Boston Assault & Battery Attorney
What Constitutes Assault and Battery in MA?
Assault and battery is considered a serious crime, both by the state of
Massachusetts and elsewhere in the United States. To prove assault and
battery beyond a reasonable doubt, the defendant must have committed an
unwanted touching, the defendant intended to engage in the touching, the
touching was harmful or offensive, and it was committed without justification
or excuse. The penalty in Massachusetts for a conviction of assault and
battery is a jail term of up to 2 ½ years in a House of Correction
and/or imposition of monetary.
Sentences are increased and include state prison for use of dangerous weapon
in connection with an assault and battery (ABDW), and can also be enhanced
by either the circumstances of the offense or specific characteristic
of the victim such as age (assault and battery person over 65) or infirmity
(assault and battery on mentally handicapped).
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What is Aggravated Battery?
Aggravated battery (a felony) is defined by the nature, seriousness and/or
permanent nature of injury caused, and indecent assault and battery, a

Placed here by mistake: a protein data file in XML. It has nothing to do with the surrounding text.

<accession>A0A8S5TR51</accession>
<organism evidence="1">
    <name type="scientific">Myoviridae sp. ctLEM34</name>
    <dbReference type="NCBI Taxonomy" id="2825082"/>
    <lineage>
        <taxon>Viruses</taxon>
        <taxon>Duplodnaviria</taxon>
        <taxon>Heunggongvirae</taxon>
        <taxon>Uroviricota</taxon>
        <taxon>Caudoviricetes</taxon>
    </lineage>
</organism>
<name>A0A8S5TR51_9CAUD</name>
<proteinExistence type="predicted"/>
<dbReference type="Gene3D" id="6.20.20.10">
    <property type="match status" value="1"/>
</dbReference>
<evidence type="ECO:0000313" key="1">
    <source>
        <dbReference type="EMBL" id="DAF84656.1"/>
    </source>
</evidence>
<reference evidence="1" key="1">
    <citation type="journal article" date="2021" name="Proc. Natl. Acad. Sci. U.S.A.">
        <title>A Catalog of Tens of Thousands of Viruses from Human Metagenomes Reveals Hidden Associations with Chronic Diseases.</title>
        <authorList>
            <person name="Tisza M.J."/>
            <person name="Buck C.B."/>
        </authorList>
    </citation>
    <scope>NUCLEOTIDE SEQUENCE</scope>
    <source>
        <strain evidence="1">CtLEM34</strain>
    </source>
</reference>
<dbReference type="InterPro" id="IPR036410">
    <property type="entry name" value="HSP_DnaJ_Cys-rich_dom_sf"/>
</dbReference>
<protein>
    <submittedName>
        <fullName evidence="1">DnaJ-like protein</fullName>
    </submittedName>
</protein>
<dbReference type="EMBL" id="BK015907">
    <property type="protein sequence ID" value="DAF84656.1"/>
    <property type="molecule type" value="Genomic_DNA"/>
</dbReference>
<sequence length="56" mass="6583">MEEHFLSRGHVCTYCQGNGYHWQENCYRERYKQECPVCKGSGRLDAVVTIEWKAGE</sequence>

felony that also allows for imposition of a state prison sentence, and
is subject to sex offender registration, is a non-consensual sexual battery
(touching) and divided by age (U 14; over 14). Domestic assault and battery
requires proof of a live-in/domestic relationship and is usually accompanied
by imposition of harsh abuse prevention/restraining orders, the violation
of which can also result in jail time.
What are the Penalties for Assault and Battery?
In the state of Massachusetts, the penalties for assault and battery are
up to 2 years in jail and a $1,000 fine. However, the following circumstances
can lead to more severe penalties:
- Assault and Battery on a Family or Household Member
- Assault and Battery on a Public Employee
- Assault and Battery Causing Serious Bodily Injury
- Assault and Battery on a Pregnant Woman
- Assault and Battery on a Child Under 14
- Assault and Battery on an Elderly or Disabled Person
Assault and battery may also be alleged through reckless conduct in which
the prosecution must prove beyond a reasonable doubt two elements: the
defendant’s actions caused physical or bodily injury to the victim
and the actions amount to wanton and reckless conduct. Assault is essentially
an uncompleted assault and battery and/or threat of a battery. It can
also be charged as a felony if a dangerous or deadly weapon is involved
(A/DW) and/or its penalty can be enhanced based on the circumstances of
the crime or nature of the victim.
Assault and battery on a Public Employee (most frequently charged for batteries
on police or fire personal) required proof beyond a reasonable doubt it